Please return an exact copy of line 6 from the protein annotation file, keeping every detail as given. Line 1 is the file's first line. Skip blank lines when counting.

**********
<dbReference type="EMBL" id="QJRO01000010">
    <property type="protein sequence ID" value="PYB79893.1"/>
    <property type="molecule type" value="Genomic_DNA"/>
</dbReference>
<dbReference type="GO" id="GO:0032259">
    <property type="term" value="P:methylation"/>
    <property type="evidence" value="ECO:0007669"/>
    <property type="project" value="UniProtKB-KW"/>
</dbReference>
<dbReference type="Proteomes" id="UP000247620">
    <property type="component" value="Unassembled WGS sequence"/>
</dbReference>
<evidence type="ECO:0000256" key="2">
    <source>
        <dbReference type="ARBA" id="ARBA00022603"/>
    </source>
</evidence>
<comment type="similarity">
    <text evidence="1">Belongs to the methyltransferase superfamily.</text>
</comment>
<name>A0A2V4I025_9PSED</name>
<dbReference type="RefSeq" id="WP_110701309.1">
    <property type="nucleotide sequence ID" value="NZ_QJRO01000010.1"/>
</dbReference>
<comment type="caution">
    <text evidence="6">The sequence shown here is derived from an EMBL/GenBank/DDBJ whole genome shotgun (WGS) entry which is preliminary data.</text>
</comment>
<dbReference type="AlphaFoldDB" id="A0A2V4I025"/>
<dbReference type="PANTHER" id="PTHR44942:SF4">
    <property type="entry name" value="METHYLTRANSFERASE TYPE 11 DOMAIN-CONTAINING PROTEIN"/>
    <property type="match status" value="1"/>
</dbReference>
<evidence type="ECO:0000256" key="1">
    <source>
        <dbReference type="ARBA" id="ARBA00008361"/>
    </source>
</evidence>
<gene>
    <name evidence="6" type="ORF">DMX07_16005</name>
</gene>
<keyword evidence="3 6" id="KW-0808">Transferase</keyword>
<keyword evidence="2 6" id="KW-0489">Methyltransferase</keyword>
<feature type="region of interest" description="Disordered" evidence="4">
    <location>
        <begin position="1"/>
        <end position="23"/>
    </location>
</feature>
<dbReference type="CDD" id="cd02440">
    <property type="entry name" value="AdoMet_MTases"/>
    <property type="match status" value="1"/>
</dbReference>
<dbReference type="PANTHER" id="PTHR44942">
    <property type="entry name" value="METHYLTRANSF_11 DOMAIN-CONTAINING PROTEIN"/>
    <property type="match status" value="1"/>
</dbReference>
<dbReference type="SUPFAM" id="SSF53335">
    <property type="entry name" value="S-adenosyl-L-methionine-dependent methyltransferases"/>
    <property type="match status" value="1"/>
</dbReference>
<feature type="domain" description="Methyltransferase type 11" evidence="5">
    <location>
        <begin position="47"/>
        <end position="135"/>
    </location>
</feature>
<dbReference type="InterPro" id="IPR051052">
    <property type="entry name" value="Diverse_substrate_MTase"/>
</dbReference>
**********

    <property type="term" value="P:methylation"/>